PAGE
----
Studio Saturdays: Exploring Patterning

I see patterns everywhere: the symmetry of leaves on a branch, the scroll of a wrought iron fence, the fractal design of romanesco. I use these designs as inspiration for focal pieces, backgrounds, and special elements in fabric printing, art journaling, hand-carved stamps, and more.

Noticing patterns trains you to be a good observer of the built and natural worlds, and that always makes you a better artist. I keep track of my favorite patterns two ways: in my sketchbook when I’m out and about, and on 4″ x 6″ cards. I keep the cards on a ring and use them frequently as a reference.

Pattern cards
A few of my pattern cards.

If I’m really short on time I’ll take a photo, then draw it later, or print the photo and add it to my sketchbook. I always note where I saw the item, and any other pertinent details, like colors and color combinations.

Here are some things I saw recently that were worth remembering: leaves, a lily (flowers make great repeat motifs), and a stone wall.

Pattern inspiration
Some patterns and motifs I thought were worth noting.

And here are sketches of a few more things I saw: a tile pattern I spotted in an old house, and some vibrant zinnias. Color is an essential component to this—nature creates interesting palettes that I try to emulate: gray-green and deep purple, rusty orange and steel blue, lemon and chartreuse.

Sketchbook patterns
A few patterns from my sketchbook.

I started making 4″ x 6″ cards when I wanted to have a more formal record of my favorite patterns. I use various types of paper and cardstock and a variety of pens, markers, and watercolor and acrylic paint. My go-to paper to work on is 90-pound or 140-pound hot press watercolor paper, but I also use black cardstock, handmade paper, and found paper.

From left to right below are a few different designs: simple watercolor circles outlined with black dots; a floral pattern done in Ranger Distress Crayons, gel pen, and black permanent pen; and squares of painted book pages arranged in a diamond pattern.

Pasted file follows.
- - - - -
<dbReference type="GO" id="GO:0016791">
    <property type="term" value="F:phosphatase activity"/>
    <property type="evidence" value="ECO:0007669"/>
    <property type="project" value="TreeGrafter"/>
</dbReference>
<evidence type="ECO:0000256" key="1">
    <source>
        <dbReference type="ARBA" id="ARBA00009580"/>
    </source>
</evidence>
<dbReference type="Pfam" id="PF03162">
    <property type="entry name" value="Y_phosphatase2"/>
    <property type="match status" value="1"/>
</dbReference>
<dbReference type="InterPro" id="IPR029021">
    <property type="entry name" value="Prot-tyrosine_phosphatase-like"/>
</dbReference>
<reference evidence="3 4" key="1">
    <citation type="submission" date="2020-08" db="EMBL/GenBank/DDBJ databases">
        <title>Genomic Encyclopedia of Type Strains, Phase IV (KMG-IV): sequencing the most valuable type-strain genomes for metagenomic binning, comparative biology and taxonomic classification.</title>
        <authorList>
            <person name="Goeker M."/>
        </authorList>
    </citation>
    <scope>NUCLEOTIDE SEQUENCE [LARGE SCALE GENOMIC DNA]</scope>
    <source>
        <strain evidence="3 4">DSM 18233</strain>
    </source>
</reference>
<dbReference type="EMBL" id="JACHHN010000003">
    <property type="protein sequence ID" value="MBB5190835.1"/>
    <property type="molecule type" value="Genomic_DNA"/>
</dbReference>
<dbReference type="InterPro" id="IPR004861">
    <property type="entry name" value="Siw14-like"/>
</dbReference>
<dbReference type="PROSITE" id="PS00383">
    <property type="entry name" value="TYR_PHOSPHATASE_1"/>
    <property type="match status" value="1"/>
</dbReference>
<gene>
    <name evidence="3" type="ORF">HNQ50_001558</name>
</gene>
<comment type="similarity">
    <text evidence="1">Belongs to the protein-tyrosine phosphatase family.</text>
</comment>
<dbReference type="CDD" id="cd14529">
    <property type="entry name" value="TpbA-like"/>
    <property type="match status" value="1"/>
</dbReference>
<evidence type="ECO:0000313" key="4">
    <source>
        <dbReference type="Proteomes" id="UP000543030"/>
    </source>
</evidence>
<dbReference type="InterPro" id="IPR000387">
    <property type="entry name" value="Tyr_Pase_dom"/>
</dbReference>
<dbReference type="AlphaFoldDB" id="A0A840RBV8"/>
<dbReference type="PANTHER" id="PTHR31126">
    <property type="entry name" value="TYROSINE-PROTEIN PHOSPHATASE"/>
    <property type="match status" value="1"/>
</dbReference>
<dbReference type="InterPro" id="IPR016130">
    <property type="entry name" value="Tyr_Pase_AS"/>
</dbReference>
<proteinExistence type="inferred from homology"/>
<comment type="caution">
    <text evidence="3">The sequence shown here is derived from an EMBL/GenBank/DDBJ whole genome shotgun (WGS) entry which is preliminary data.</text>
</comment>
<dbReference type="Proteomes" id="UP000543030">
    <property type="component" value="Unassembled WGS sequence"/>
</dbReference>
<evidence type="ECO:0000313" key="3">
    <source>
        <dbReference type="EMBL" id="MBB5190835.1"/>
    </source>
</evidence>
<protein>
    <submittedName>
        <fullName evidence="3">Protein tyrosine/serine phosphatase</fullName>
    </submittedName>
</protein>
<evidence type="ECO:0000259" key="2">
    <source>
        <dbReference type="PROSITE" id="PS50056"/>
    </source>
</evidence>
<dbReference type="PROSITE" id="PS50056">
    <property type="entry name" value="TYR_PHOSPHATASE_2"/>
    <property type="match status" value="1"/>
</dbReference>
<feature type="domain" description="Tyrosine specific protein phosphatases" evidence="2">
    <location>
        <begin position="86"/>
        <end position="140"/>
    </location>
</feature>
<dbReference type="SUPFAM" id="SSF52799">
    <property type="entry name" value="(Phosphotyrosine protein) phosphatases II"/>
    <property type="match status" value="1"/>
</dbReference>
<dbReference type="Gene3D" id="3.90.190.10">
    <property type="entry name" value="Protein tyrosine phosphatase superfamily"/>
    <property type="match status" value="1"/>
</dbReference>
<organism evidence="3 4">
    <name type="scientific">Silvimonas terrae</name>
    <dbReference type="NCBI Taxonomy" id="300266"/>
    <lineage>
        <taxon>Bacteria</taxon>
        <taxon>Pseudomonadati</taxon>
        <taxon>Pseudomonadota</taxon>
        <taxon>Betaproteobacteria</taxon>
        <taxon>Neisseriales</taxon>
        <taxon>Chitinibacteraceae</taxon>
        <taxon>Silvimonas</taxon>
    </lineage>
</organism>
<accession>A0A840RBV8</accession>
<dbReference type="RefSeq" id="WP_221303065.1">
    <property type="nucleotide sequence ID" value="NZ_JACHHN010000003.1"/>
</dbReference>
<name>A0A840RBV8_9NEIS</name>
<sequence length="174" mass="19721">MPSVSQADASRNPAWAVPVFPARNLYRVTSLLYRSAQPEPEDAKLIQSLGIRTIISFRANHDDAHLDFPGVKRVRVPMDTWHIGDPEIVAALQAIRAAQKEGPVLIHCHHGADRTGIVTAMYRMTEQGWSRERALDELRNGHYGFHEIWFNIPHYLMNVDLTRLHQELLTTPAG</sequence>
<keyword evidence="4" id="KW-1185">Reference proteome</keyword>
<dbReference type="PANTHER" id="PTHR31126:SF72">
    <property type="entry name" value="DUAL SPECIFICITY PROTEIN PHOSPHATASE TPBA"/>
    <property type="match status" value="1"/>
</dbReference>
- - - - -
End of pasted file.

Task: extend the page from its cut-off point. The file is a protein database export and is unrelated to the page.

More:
Patterning cards
A few of my patterning cards.

Quick tip: The same pattern can look completely different when done in a different medium or colorway, and this is a great way to road test new supplies.

Below, left to right, I used Sakura Gelly Roll Moonlight pens on black cardstock to create vines and flowers, layered acrylic paint and drew a house pattern with permanent pen, and created a loose pattern of lines with brush markers.

Patterning cards
More patterning cards.

I incorporated the flower pattern above on an art journal page. Having the pattern to work from was a huge bonus, and I had fun adding variations, like layering colors of Distress Crayons and adding white lines with a gel pen.

Art journal background
I used the flower pattern on an art journal page.

Quick tip: When creating an allover pattern, make sure the design goes off the edge of the page, otherwise it can look like your pattern is crowded into the space.

Patterning cards
I keep my patterning cards on a ring for easy reference.

Once you start seeing and recording interesting patterns, I guarantee you’ll become as obsessed as I am. Try some of the resources below and start creating and using your own patterns in your artwork!

Acrylic Painting Studio: Natural Compositions Top 15 Acrylic Painting Starters
Art Stamping Innovations
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Layered and Stamped Images Live Webinar Carve, Stamp, Play eBook
Pattern Power: Doodles and Tangles to Enhance Your Art
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